Jay Antonio, George Washington High School's track and cross country coach, said he doesn't believe there is discrimination against FSM athletes, but that a perception may exist because of the "stigma from the experiences of the much older athletes."

Tony Thompson, Father Duenas Memorial School vice principal and head coach of the Friars' basketball team, said a lack of confidence on the athlete's part also plays a role in the decision not to try out.

Thompson said FD is blessed with a diverse mix of students whose parents are supportive of participation in sports.

Although he said he can't speak for public schools, he does notice that there aren't many athletes from the FSM on their teams.

"I think that maybe they are apprehensive. I don't know why they don't come out -- you look at the Howard brothers and their success -- I don't know," he said.

"Maybe they think they are not good enough or people might not recognize them as an athlete. There are athletes out there with natural raw talent, and they just need to be placed in the right program. ... I don't know what we can do to entice them."

Chuuk native Christina Stinnett -- whose children Melba, Will and Corky excelled at interscholastic sports -- said she thinks school officials should talk to the parents of students from the FSM to encourage them to encourage their children to go out for sports.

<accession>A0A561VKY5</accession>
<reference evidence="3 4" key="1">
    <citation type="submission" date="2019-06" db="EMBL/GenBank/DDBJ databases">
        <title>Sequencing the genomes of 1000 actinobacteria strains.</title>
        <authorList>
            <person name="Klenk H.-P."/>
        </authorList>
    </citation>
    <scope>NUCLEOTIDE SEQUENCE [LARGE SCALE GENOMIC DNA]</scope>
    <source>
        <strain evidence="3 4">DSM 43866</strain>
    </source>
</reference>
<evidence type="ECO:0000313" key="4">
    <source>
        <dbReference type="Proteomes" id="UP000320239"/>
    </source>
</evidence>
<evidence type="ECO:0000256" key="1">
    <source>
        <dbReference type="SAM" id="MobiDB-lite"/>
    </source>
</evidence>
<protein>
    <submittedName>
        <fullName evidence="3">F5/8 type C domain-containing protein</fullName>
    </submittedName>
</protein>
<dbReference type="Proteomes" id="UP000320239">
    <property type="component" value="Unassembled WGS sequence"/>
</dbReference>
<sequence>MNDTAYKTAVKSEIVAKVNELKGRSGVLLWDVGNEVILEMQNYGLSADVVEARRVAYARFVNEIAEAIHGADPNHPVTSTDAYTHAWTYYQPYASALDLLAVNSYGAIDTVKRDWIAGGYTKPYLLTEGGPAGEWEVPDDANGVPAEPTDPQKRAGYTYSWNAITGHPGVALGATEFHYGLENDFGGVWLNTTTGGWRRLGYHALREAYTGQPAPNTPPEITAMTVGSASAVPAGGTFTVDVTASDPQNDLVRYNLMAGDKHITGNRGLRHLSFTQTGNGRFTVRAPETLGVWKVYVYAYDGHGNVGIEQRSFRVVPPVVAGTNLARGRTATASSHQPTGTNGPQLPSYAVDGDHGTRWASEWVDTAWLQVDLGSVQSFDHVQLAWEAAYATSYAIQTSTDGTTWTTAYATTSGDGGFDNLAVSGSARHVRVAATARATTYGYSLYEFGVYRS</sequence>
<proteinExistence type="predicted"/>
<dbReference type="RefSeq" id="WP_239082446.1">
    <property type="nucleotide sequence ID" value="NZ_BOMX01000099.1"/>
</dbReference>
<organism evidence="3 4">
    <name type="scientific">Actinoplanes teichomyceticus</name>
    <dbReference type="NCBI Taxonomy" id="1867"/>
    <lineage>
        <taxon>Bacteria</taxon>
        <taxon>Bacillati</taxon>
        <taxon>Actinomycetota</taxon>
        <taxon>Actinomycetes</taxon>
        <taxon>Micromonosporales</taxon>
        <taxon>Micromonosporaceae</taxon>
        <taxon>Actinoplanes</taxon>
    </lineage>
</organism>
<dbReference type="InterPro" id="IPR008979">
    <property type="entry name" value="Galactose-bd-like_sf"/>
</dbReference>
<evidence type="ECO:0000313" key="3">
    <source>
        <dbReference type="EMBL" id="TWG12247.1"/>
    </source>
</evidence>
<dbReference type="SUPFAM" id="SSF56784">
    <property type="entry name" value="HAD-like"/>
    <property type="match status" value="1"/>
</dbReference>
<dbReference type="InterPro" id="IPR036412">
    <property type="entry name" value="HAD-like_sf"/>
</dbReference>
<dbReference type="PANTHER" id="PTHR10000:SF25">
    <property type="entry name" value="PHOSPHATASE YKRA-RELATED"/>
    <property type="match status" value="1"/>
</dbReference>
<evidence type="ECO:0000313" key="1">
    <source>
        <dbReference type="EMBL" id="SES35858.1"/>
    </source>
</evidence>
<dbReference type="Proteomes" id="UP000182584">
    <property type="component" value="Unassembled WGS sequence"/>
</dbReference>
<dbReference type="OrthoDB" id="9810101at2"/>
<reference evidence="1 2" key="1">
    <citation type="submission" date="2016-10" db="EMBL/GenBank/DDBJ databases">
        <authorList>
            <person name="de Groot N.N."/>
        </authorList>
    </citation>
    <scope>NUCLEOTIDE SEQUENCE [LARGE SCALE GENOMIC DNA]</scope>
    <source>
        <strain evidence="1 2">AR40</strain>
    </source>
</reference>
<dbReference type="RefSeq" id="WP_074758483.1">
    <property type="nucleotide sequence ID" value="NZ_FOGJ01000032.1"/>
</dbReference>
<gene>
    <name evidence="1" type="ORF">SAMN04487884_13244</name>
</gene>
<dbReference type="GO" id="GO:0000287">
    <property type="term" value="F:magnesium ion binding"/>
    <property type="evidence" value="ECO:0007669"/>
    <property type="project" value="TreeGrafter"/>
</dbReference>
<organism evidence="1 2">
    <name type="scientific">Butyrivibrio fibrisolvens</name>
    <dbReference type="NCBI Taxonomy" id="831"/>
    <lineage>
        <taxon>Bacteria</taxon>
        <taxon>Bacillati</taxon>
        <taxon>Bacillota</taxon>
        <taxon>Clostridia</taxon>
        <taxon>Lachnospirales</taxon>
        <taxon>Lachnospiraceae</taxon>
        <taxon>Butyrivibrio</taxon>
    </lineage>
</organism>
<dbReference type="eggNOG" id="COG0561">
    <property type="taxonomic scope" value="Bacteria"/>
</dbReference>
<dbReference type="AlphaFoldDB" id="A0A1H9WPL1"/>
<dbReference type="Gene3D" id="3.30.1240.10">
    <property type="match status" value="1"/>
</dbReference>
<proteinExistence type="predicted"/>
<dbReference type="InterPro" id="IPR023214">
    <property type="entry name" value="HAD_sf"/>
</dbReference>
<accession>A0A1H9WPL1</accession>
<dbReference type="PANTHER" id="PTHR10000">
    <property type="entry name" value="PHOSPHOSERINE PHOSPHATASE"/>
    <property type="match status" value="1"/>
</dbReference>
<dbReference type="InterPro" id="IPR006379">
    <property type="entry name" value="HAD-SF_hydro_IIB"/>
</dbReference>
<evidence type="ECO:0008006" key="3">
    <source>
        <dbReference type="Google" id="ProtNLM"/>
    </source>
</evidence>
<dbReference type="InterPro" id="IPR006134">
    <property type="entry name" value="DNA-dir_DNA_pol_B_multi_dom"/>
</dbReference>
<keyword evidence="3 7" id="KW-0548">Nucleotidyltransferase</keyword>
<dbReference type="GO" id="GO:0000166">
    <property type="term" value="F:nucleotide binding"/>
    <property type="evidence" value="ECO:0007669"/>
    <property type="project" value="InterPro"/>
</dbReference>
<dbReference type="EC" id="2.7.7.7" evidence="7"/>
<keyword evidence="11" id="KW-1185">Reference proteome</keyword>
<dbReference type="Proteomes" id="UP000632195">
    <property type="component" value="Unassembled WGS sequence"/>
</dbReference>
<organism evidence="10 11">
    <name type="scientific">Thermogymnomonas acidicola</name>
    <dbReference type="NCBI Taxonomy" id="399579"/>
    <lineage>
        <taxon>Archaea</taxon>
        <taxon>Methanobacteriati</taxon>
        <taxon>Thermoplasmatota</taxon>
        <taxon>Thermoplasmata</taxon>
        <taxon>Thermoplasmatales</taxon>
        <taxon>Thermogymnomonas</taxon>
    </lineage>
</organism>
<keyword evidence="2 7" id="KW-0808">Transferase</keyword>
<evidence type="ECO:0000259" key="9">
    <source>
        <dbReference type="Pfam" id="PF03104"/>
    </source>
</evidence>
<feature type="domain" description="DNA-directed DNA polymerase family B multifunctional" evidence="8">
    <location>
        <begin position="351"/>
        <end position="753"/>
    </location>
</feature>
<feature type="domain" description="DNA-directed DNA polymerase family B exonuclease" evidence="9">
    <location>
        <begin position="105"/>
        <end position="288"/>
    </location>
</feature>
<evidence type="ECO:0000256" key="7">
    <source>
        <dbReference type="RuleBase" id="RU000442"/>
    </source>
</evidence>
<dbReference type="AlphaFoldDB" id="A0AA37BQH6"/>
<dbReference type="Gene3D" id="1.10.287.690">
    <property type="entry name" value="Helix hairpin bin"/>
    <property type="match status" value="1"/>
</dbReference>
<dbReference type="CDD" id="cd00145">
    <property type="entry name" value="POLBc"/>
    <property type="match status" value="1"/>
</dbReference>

"The kids need the encouragement and support, and I think that's one of the things the kids are experiencing. The parents, they might not give them the support they need," she said.

"(The kids) ride buses to school, and the parents usually both work when they come (to Guam) to support them. But then maybe (their children) can't get a ride (home) after the after-school practices," Christina Stinnett said.

Aldis -- whose son Kayle played football and volleyball for JFK -- said he, too, believes that trying to get the Micronesian community -- parents, aunts, uncles and other family members -- more involved in the sports scene will help to grow the desire for the younger generation of Micronesian athletes to want to participate in interscholastic sports.

Aldis, president of the Pohnpeian Family Organization, said that is one reason he's worked to organize the volleyball league and instituted a rule that requires all teams to have at least three FSM players on their 12-person rosters.

Christina Stinnett said she hopes that as more families become involved in their children's lives and activities, in time more and more children from the FSM will participate and flourish in interscholastic sports.

"The beauty of sports is they don't identify you by who you are but what you can contribute to the team. And that is very important because sports can be anybody's game," she said. "If you're the daughter of a senator or governor or anybody, if you have the talent, go for it."

October 18, 2004

Pacific Daily News: www.guampdn.com